GPS Tagging DSLR Photos With iPhone


Originally uploaded by Tukay Canuck

Call me a cheap b%st%rd, but I don’t want to invest $200+ to get the Nikon GPS unit, which to me is just a luxury.

I did some research (read: Google), and found a way to inject GPS data from my iPhone.

The work flow to accomplish this is the following:
– Start up an application on the iPhone called RunKeeper
– Take pictures
– Stop application
– Upload photos to Lightroom on PC
– Download GPS information from
– Use jFriedl’s GPS application to tie in the GPS coordinates with the photos

RunKeeper is a free iPhone app.
jFriedl’s GPS app has a free trial, and continues to work for free with some limitations. (It’s donationware, so it is inexpensive if you decide to use the full functionality.)

The great thing is that as long as your phone and camera’s clocks are in sync, you can keep the application running on your phone and it will keep track of where you were and at what time you took your photos.

This is my first attempt, so I am not sure how much of an impact running the GPS on the iPhone is on the iPhone battery.

The instructions that I followed is located here

First you need to log into the website (free to use), and download your GPS history – a .GPX file

The jFriedl plugin is activated by selecting all photos taken while you ran the Runkeeper application.

Browse for the GPX file that you downloaded to your computer.
I had to use GMT time as the time zone, as it seems that Runkeeper stored the history in GMT timezone (configurable?)

Click on the commit button, and the GPS coordinates get synced into the photo’s metadata, and gets updated with Flickr.

I tested the accuracy of the GPS coordinates, and it was bang on.

Obviously this workflow is pretty handy for photowalks, but I’ll have to see how long my iPhone lasts for. It’s a pretty involved workflow if you are intending to only GPS tag one photo – it would probably be easier to use Google Maps or the Flickr location tool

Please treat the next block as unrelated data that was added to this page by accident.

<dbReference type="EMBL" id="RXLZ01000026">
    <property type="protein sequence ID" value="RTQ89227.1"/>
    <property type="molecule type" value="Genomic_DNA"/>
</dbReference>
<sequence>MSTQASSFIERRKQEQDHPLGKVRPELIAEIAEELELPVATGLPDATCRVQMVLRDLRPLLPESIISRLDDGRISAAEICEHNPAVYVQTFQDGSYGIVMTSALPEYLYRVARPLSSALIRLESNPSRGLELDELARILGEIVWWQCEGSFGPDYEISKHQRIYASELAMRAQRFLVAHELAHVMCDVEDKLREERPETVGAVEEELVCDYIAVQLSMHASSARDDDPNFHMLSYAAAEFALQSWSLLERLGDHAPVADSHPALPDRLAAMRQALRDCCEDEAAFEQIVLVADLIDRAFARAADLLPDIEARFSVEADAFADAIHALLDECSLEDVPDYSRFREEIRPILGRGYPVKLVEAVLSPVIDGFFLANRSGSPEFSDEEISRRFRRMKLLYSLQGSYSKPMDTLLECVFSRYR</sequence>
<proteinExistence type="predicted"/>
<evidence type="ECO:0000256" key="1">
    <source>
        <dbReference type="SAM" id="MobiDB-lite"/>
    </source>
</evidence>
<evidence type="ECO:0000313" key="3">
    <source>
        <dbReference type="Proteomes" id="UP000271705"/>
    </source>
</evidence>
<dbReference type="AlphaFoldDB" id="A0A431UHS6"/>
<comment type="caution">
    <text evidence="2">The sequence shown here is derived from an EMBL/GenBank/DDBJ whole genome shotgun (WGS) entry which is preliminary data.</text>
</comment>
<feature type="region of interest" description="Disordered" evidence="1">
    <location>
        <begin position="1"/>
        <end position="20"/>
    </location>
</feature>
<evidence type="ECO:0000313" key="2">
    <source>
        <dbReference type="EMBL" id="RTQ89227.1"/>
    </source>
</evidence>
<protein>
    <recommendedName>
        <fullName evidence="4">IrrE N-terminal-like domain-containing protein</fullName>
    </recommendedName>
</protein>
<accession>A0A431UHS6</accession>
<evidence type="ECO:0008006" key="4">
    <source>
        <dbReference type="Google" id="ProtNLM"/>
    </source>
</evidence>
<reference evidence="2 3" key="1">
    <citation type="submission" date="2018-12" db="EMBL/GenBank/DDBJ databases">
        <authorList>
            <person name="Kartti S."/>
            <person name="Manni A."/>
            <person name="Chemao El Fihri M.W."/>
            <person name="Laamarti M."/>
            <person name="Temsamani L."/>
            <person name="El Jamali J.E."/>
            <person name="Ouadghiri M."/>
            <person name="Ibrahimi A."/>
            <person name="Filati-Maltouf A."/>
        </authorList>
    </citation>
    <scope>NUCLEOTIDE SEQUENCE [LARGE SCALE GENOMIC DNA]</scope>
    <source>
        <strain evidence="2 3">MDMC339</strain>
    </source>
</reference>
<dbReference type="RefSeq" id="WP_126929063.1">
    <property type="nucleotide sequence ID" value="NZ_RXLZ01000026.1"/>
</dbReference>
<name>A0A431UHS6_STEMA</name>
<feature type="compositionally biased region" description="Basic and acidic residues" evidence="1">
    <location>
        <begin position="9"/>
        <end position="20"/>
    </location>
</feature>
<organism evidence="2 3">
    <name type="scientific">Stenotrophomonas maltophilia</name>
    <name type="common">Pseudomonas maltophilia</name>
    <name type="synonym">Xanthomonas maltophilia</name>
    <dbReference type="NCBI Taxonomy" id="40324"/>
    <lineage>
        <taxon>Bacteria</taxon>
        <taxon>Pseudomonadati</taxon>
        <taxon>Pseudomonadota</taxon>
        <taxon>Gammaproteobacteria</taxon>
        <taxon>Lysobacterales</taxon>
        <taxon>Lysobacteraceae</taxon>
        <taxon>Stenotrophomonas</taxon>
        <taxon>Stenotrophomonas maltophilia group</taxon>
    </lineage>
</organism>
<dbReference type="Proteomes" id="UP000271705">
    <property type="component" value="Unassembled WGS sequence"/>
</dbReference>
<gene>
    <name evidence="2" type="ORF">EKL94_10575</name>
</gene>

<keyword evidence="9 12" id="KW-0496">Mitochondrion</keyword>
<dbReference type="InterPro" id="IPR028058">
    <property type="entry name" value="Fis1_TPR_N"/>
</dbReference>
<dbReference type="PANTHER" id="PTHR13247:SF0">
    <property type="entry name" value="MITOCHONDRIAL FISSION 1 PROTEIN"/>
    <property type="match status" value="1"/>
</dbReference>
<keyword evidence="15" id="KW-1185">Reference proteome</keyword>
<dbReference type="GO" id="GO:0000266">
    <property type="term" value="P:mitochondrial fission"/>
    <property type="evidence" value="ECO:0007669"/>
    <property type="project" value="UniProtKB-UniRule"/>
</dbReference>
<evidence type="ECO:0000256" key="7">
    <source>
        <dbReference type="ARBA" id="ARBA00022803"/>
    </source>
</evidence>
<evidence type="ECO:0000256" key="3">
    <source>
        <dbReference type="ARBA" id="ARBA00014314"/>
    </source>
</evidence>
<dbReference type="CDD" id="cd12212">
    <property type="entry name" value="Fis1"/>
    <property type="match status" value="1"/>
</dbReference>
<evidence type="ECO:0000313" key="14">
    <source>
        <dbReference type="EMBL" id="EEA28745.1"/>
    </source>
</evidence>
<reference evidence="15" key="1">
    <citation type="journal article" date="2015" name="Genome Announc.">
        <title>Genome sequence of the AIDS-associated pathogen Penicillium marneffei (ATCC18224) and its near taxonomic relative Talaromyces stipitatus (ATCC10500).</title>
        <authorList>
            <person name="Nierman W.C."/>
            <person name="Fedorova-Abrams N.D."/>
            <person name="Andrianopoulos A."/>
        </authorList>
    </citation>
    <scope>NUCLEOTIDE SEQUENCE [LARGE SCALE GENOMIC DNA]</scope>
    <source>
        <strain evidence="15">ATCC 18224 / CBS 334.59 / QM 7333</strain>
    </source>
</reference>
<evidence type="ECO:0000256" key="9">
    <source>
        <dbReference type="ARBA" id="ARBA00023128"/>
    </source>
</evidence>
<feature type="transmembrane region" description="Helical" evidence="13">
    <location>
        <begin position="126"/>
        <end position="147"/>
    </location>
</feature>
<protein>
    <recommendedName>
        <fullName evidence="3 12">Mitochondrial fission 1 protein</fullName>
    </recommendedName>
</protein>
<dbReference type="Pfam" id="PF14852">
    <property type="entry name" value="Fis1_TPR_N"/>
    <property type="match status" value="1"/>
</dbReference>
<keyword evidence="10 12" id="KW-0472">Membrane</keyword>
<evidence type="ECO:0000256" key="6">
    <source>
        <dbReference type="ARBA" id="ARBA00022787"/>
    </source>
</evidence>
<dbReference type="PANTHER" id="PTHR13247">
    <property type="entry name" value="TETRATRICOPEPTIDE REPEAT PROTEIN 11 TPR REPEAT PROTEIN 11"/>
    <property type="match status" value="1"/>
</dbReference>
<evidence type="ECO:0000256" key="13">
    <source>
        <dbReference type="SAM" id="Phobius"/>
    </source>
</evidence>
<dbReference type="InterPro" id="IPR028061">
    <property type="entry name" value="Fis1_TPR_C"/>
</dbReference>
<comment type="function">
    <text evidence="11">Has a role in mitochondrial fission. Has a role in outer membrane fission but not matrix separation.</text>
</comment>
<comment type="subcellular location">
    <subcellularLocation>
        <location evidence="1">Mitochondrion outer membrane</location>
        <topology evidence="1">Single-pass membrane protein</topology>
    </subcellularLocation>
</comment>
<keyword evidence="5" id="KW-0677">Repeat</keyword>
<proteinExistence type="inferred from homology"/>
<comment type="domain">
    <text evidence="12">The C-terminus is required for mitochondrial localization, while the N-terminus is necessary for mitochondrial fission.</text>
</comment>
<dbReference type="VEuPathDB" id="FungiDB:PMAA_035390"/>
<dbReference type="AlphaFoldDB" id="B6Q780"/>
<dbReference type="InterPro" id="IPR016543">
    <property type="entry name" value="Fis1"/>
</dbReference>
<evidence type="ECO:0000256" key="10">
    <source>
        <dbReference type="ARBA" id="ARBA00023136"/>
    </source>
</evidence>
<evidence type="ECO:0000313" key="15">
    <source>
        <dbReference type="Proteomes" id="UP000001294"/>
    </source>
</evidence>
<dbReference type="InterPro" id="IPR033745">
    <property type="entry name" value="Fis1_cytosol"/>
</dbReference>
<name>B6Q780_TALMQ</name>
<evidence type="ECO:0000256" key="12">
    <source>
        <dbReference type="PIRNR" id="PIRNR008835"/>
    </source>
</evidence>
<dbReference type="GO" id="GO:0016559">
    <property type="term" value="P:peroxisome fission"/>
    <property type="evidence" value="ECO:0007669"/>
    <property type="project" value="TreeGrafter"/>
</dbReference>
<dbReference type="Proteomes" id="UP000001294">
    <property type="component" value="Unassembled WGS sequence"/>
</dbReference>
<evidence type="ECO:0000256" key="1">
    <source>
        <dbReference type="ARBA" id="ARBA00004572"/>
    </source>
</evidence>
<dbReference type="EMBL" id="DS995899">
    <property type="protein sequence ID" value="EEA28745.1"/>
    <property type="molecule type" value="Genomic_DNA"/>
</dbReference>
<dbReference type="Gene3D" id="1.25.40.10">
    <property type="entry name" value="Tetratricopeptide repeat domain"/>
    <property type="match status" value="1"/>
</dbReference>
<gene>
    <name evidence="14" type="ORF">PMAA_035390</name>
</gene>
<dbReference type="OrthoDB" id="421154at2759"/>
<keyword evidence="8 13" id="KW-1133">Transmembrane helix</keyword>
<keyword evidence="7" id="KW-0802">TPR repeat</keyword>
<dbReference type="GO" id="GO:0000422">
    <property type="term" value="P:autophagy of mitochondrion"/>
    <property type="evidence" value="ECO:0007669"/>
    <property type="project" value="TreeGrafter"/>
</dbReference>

About Light (and Shadow)

49/365 Unbearable

Originally uploaded by Tukay Canuck

It’s been a while since I blogged, and this entry will be short, but important.

The quality and direction of light has a huge impact on the final product.

These photographs of the same polar bear look quite different.

The first photograph was taken with diffused lighting (cloudy conditions) late morning.

Note the image looks quite two-dimensional, almost like a cardboard cutout.

The second photograph was taken in less cloudy conditions, at the end of the day with very directional light.

The light in the second photograph has a warmer colour to it, and the directional harsh nature of the light creates shadows that gives the second photograph a sense of dimension and shape.

We are three dimensional creatures – we experience the world around us in three dimensions, however photographs are two dimensional. Adding shadows to our subject allows the viewer to identify the dimension and texture of the subject.

Light and shadow isn’t always a good thing; harsh shadows aren’t always flattering for human subjects, and usually a cloudy day, such as in the first photograph, would be more aesthetically pleasing on a person.

We can’t control natural light, but we can be aware of weather conditions and the type of light we can expect at different periods of the day.